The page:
Date: Tue, 03 Apr 2007 14:14:51 -0500
Links: << >>  << T >>  << A >>


Herbert Kleebauer wrote:

>We use in a laboratory course still XILINX XC3000 FPGAs with
>Viewlogic's Workview design entry (DOS version) and XILINX
>XACT (also DOS). The problem is that we have to replace the 
>old PC's and that Viewlogic only supports a few graphics modes 
>and it is unlikely that it will run on new PC's. The last
>version of XILINX ISE software which supports XC3000 FPGA's
>isn't an alternative (and I'm not sure whether it will
>run on W2k/XP) because the system must be extremely easy to
>use so the students are able to design and implement a simple
>CPU in about 10 hours (including the time to learn how to use
>the schematic entry and simulation tool).
>
>Some questions:
>
>1. I have tried to find an actual FPGA with a package which can
>   be soldered with a non professional equipment, something like
>   a PLCC84 where you can get cheap sockets which can be used on
>
You can use Xilinx Spartan chips such as XCS10-xPC84 (x is the speed grade).
I don't remember how big the array goes in the PC84 package.  With a 
little more
soldering skill, there are flat pack Spartan chips, such as 144-pin.

You need to use Xilinx's ise 5.2 or earlier software to generate configs 
for these
older chips.  Despite Xilinx pulling all references to them off their 
web site,
the 5 V Spartans are still available.  They are a little harder to get 
in small quantity,
but if you need 50 or something, it would be no problem.

>   self made PCBs and if possible with a VCC of 5 V to easy interface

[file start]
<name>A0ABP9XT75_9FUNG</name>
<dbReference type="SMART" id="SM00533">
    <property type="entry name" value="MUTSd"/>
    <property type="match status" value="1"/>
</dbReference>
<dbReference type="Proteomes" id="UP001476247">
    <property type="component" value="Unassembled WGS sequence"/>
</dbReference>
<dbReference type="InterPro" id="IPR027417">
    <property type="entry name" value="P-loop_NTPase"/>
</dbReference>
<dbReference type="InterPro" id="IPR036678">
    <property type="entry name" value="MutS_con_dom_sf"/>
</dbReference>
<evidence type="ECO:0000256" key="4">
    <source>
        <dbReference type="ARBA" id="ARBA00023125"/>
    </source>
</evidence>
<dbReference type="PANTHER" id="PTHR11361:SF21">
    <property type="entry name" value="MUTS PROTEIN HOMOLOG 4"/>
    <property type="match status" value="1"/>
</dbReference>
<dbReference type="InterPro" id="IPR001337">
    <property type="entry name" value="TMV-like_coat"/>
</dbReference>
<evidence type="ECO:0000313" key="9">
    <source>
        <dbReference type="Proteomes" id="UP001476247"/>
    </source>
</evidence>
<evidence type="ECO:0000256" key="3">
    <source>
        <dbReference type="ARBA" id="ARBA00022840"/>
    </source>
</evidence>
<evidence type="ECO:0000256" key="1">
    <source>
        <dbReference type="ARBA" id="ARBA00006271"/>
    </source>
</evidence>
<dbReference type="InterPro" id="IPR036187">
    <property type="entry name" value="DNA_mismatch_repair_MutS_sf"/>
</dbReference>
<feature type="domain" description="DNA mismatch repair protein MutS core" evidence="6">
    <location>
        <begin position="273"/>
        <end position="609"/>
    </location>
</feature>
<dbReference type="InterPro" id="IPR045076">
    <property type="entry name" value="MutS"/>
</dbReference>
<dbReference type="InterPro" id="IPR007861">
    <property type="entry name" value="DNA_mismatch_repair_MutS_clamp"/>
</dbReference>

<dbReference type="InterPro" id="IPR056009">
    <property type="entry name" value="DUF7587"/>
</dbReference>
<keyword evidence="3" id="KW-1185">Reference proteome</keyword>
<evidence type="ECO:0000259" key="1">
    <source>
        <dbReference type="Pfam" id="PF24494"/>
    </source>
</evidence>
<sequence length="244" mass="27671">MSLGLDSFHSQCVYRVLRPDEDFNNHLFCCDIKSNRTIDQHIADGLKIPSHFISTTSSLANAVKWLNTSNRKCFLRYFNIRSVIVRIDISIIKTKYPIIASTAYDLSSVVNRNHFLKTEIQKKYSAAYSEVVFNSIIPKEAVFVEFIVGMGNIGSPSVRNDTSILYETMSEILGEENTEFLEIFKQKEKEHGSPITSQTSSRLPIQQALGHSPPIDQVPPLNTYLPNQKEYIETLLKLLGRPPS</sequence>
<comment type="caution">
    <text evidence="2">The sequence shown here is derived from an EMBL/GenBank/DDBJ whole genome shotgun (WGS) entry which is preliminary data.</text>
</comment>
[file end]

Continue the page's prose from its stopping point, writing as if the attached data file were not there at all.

>   with external TTL logic. XILINX and ACTEL only offers packages with
>  
>
Jon


Article: 117540
Subject: Re: FPGA with 5V and PLCC package
From: Jon Elson <jmelson@artsci.wustl.edu>
Date: Tue, 03 Apr 2007 14:21:33 -0500
Links: << >>  << T >>  << A >>


Herbert Kleebauer wrote:

>The problem is not the money, but the time of the students.
>The system must be very easy to use so the students can built
>the simple CPU at gate level in 10 hours including the time to 
>learn the tools.
>
This is a fantasy!  You could probably design a 2-bit adder at the gate
level in 10 hours, starting from not knowing the package.  There is no
way a student could design a CPU at the gate level, unless it was maybe
a Turing machine (one-bit CPU), in 10 hours.  Even if they were fluent in
VHDL, every toolkit has its own dialect of what is accepted and what is
not.  Then, you have to learn the simulator, how to write test benches,
debug the board, the FPGA soldering, testing the FPGA config ON the
target board.....

I run Xilinx ise 5.1 and 5.2 on Windows 2000.  I'm still working in the
5 V world for a little while longer.

Jon


Article: 117541
Subject: Re: FPGA with 5V and PLCC package
From: Jon Elson <jmelson@artsci.wustl.edu>
Date: Tue, 03 Apr 2007 14:23:58 -0500
Links: << >>  << T >>  << A >>


Herbert Kleebauer wrote:

>msg wrote:
>  
>
>>Herbert Kleebauer wrote:
>>    
>>
> 
>  
>
>>>2. Was somebody able to run Viewlogic (DOS version) in a virtual
>>>   PC emulation.  The  problem is, the virtual PC must provide
>>>   the proper graphics mode, mouse type and support a physical
>>>   dongle on the virtual parallel port.
>>>      
>>>
> 
>  
>
>>Also, it would be an interesting experiment to try running